Apropos of the current health care debate in the United States: What happens when a government you happen not to approve of does some good things? The case in point is Cuba, writes Worldfocus blogger Peter Eisner, where the level of health care is startling.
Worldwide, 200 million children under the age of five are deprived of basic health care. In the United States, more than 40 million people lack health insurance. As the U.S. wrestles with its own health care system, Worldfocus explores success stories -- and cautionary tales -- of different health systems around the world.
Singapore has one of the best health care systems in the world, according to the World Health Organization, and the price tag is a mere 4 percent of the country's GDP (compared to 17 percent in the U.S.). In Canada, the government guarantees all citizens basic medical services, and there is little paperwork, but long lines have sent some Canadians to private clinics. In Brazil, rich and poor alike benefit from free health care -- but offering so much has put a strain on the health system and conditions are substandard.
Our partners around the world also explore health care in Britain, China, Argentina and beyond.
"Health of Nations" is a collection of signature videos, interviews, reporter observations and analysis from the field and blogger perspectives.
Health of Nations
In Africa, several governments have implemented male circumcision as part of their AIDS prevention strategies. A Worldfocus contributing blogger in Cameroon who works to fight HIV/AIDS discusses the dangers of relying extensively on circumcision, given widespread rumors and misinformation.
As the World Health Organization convenes public health officials from around the world to tackle the H1N1 flu and other diseases, Worldfocus blogger Nina Hachigian writes that international institutions like the WHO are critical in the face of globe-circling threats.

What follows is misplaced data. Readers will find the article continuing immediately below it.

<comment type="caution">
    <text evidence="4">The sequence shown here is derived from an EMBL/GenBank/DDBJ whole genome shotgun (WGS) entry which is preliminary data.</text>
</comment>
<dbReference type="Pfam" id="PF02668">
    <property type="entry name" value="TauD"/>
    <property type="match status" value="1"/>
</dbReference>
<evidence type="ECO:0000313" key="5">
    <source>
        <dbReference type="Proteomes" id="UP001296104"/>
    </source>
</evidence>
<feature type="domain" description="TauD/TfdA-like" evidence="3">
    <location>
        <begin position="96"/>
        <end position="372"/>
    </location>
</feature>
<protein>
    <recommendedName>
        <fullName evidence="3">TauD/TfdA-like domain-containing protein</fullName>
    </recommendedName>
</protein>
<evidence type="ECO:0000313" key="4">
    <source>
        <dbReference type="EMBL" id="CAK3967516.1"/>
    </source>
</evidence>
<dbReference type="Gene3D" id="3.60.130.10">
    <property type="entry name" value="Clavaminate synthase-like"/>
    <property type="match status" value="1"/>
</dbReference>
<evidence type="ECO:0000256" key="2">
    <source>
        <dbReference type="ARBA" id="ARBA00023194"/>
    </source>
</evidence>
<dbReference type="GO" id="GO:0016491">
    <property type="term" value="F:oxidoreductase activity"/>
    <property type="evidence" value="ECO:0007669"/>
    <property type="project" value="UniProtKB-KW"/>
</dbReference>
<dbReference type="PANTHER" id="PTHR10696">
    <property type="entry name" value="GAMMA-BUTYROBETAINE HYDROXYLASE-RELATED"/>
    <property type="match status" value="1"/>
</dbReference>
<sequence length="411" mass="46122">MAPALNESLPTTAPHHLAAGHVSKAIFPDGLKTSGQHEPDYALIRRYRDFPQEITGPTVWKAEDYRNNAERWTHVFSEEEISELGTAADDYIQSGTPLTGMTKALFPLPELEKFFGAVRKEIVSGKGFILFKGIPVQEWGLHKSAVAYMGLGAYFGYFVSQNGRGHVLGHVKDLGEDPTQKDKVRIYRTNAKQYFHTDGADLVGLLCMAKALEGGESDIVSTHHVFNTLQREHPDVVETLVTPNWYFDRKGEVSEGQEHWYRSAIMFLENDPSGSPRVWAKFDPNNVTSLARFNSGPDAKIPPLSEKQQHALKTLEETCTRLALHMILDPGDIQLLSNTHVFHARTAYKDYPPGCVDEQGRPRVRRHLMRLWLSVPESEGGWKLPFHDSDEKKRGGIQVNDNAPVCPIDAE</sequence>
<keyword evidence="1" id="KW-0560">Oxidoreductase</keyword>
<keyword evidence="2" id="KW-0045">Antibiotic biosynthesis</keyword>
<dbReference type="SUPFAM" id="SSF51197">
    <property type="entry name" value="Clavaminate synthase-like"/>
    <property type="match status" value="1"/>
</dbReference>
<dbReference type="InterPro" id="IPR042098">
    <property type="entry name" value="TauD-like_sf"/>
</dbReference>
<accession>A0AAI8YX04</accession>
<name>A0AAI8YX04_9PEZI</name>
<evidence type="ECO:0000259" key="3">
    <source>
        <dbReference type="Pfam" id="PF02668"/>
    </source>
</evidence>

As the confirmed number of H1N1 flu cases worldwide surpasses 2,000, Mexico is returning to normal as businesses resume. But as a Worldfocus contributing blogger writes, the epidemic may have a lasting impact on the country's internal politics, as Mexico approaches congressional elections in July.
Worldfocus explores the outbreak of the H1N1 flu virus in this special report. While the infection rate seems to be subsiding in Mexico for now, many other countries are preparing for potential outbreaks, either now or later in the year when the typical flu season begins again in the northern hemisphere.
Stephen Morse of Columbia University's Mailman School of Public Health discusses how he sees the H1N1 flu epidemic playing out over the next few months in Mexico, the U.S. and the world. Ask Professor Morse your questions about the virus here.
The World Health Organization said on Thursday that the number of confirmed cases of swine flu worldwide has now risen to at least 257. Michael Novacek of the American Museum of Natural History discusses the scientific community's attempts to pinpoint and fight the virus.
In response to the spread of swine flu, the World Health Organization raised its pandemic alert from phase four to phase five -- one step short of a full-scale pandemic. Laurie Garrett of the Council on Foreign Relations discusses the origins of the swine flu and how governments have responded.
On Monday, in reponse to a growing swine flu epidemic, the World Health Organization raised the pandemic alert level from three to four. Beyond Mexico, the United States and five other countries were dealing with confirmed cases of the flu. Martin Blaser of the New York University School of Medicine discusses the scope of the outbreak and how world governments are responding.